There’s a reason a white cat with beautiful blue eyes might ignore you, and it’s not just because cats are total jerks. That cat might be deaf.
Studies have found [PDF] that white cats (but not albino cats) are more likely to be deaf than the general cat population, especially if they're blue-eyed. According to Cornell University veterinarian James Flanders, “About 80 percent of white cats with two blue eyes will start to show signs of deafness when they are about four days old as the result of cochlear degeneration.” The feline disorder been compared to Scheibe hearing impairment, a human condition that results in the degeneration of the cochlea.
But it’s surprisingly difficult to nail down exact statistics on cat deafness. Many studies have explored the phenomenon, but because of the difficulties of putting together a large-scale survey of cat populations, few provide a good estimate of how prevalent the condition is.
As Louisiana State University professor George Strain explains in a 2007 editorial for The Veterinary Journal, “not all white cats are deaf and not all blue-eyed white cats are deaf, but a great many of them are so-affected” [PDF]. A 1984 review of three studies found that, of 256 mixed-breed white cats, a total of 50 percent were partially or fully deaf. Almost 38 percent were deaf in one ear; 12 percent were deaf in both ears. A full 85 percent of cats with two blue eyes were deaf in at least one ear, and 40 percent of cats with one blue eye were. However, an earlier study had put those estimates at 65 percent for two blue eyes and 39 percent for one blue eye [PDF].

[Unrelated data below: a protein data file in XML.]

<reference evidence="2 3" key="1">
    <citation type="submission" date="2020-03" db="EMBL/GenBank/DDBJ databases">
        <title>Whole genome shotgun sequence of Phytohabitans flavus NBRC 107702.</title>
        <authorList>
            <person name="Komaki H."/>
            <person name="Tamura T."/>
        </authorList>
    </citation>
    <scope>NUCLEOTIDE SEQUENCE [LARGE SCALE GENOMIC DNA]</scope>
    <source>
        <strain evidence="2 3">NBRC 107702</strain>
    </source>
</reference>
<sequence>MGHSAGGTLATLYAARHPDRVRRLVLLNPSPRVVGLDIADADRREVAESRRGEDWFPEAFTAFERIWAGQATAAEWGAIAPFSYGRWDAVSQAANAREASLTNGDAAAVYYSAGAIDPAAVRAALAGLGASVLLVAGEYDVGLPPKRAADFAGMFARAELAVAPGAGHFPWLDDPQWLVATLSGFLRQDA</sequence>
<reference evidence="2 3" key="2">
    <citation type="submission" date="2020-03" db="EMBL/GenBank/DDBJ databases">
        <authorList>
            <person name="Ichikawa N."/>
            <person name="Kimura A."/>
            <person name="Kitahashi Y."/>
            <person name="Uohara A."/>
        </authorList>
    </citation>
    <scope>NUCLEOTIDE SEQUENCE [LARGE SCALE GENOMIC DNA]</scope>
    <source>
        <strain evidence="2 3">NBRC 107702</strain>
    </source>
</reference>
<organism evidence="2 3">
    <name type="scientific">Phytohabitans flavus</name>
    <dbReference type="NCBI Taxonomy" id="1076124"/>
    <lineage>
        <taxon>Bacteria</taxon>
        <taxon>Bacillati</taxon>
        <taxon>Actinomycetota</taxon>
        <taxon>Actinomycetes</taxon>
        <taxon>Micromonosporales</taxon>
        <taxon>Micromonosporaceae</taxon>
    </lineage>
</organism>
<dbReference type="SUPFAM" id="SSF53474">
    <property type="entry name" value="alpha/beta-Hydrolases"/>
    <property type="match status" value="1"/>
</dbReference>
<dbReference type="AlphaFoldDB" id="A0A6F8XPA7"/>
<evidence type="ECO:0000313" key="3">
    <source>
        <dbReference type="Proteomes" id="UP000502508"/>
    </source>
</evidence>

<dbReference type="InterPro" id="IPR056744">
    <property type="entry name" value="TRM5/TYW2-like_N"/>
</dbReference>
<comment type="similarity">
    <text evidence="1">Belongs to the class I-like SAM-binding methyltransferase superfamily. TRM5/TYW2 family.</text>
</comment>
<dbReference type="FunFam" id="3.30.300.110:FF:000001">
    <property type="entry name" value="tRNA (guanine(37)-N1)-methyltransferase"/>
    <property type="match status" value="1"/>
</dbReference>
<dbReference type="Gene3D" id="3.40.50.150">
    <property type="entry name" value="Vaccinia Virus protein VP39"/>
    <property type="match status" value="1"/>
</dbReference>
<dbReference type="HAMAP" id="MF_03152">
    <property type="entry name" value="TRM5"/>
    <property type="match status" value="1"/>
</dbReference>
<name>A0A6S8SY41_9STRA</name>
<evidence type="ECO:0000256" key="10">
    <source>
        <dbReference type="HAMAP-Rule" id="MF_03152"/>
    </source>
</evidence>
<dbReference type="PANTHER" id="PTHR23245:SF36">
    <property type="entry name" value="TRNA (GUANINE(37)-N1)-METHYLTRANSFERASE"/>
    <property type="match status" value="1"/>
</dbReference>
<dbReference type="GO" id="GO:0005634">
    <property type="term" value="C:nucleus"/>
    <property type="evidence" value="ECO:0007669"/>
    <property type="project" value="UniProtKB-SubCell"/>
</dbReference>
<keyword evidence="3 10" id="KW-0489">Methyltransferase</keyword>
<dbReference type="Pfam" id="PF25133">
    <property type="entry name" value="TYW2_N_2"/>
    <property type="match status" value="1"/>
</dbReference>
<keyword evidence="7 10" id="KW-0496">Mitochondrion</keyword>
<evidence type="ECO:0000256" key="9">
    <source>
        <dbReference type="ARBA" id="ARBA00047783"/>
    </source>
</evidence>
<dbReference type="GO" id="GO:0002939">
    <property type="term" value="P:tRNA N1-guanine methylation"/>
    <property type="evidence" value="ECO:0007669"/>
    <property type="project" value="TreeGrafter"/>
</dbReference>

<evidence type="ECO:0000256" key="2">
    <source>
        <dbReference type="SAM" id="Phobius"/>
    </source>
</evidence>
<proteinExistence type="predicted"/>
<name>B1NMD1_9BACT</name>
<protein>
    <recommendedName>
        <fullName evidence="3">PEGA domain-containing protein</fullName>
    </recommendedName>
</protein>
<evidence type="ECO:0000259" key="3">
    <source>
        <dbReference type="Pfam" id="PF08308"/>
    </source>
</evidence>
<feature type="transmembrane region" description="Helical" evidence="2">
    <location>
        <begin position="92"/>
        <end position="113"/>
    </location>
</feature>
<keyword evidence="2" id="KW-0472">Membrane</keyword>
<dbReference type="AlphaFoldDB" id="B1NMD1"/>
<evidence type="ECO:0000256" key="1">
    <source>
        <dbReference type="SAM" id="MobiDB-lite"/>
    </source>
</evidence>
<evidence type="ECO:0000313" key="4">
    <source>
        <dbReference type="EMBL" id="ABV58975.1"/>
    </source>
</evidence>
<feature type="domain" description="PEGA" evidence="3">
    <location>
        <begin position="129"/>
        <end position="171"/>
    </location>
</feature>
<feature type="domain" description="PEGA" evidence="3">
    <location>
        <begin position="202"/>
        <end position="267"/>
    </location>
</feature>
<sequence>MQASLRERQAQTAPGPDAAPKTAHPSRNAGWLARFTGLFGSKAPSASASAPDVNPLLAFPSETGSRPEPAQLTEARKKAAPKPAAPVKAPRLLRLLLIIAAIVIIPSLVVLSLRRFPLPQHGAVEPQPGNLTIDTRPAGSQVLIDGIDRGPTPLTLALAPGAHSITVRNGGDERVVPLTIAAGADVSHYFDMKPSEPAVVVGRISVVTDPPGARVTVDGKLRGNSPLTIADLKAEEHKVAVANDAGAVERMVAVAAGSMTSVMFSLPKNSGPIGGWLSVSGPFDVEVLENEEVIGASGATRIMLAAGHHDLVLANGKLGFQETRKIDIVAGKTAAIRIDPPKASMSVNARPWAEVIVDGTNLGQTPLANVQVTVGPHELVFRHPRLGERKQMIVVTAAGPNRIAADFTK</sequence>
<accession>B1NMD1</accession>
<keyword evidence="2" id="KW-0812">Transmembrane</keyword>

Essentially, an inherited trait that disrupts the normal growth and function of a cat’s cochlear pathways is linked to the gene that codes for white pigmentation, called the W gene [PDF]. However, Strain noted in his editorial that few studies have explored the genetic origins of deafness in white cats. A 1996 study of deaf white cats found they had significantly smaller auditory neurons than colored, hearing cats [PDF].
The link between white coloring and sensory impairment isn’t limited to cats. Blue-eyed Dalmatians are also more likely to be deaf than their brown-eyed compatriots. But because so many blue-eyed, white cats are born deaf, they have been used as an animal model to study congenital deafness (a trait present from birth) in humans. However, lest you get too worried about all the cats who can't enjoy music, there aren't that many white cats with blue eyes, compared to the general feline population. One 1991 study [PDF] estimates that white cats constitute about 5.7 percent of the total feline population, and 15 percent of these white cats have blue eyes.
Now, please enjoy this cat-tastic Dutch music video, which includes a white cat jamming out on a speaker and other adorable kitties playing with a metronome.